I was going to say that I was gobsmacked by Senator David Leyonhjelm’s summation of caring for children last week on Channel 10’s The Project as “wiping noses and stopping the kids from killing each other”.
But I wasn’t actually gobsmacked. I wasn’t at all surprised.
I would hazard a guess that many, many other men – and no doubt some women too – also view caring for children in a similarly green way and I know why.
I suspect they come at it from the vantage point of having never stepped foot into a preschool or childcare centre for longer than a photo opportunity, if ever. I suspect they have escaped ever being directly responsible for a child under the age of five, let alone fifteen of them.
“Wiping noses” is the absolute least of the work they are woefully underpaid to undertake.
Which is why Leyonhjelm’s comments were shockingly ill-informed and offensive. But his comments were also useful in revealing, quite clearly, the distinct divide in the childcare debate.
On one side there are those who have no exposure to the work of early childhood educators. They have no idea what a day in a busy childcare centre actually entails. They genuinely believe it’s child play: a matter of turning up and letting the kids do what they want. They haven’t read the research about the importance – and benefits – of investing in early education. They are ignorant of the economic and social benefits – now and in the future – of ensuring children under five have access to a quality education and care program.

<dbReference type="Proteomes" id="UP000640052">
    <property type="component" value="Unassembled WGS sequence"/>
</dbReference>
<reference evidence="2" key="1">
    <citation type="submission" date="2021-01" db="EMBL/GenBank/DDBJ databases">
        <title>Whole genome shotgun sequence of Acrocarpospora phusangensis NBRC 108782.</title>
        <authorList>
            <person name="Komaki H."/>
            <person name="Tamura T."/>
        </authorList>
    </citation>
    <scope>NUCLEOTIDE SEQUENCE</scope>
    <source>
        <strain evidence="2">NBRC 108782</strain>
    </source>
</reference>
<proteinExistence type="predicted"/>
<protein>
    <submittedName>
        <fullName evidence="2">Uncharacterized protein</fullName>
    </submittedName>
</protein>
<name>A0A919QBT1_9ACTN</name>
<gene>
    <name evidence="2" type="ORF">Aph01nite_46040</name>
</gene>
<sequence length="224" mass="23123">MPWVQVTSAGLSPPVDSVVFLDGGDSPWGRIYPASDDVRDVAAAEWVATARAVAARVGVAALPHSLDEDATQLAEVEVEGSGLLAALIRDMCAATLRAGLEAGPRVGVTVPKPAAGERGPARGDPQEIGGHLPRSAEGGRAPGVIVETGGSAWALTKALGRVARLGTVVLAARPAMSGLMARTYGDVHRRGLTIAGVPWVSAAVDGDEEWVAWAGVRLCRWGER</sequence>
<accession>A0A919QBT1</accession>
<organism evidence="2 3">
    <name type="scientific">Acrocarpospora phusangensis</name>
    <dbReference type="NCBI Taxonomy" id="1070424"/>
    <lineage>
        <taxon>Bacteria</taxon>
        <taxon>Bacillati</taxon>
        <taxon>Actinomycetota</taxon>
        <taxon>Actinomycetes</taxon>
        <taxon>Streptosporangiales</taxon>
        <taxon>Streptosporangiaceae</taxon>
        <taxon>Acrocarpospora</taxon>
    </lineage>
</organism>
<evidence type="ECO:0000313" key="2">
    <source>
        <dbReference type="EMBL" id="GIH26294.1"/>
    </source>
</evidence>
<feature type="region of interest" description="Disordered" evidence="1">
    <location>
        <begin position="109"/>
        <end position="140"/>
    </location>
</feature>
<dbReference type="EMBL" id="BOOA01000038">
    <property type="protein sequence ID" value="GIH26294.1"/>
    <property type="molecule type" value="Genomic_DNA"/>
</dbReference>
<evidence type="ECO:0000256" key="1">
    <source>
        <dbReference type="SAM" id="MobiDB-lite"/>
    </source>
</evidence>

On the other side of the debate, there are the people who comprise the sector and those who use it. The educators themselves, the directors of centres, the advocates. There are the parents who access care and the parents who can’t. Those in this camp understand implicitly the value this sector delivers – not just in facilitating parents working but in the stimulation and education of their children. They know – all too well – how the system is flailing. They know how and why it needs to be fixed.
Unfortunately, too many of the decision makers fall in the former camp. Which might explain why the state of childcare in Australia in 2017 is such a mess. Why the cost of childcare assistance incurred by the government is spiralling. Why the wages of educators are stagnant but the fees parents pay are growing. Why the demand for positions and supply fail to match up. Why early childhood education is so undervalued.
Leyonhjelm’s comments were depressing and dispiriting, particularly delivered at the time of year when childcare is such a hot topic for so many families and children who are starting new arrangements. But his comments serve as a reminder that the sector is misunderstood and has revealed Chloe Chant as a powerful champion who can help address this. Here’s to seeing and hearing a lot more from women like Chant this year.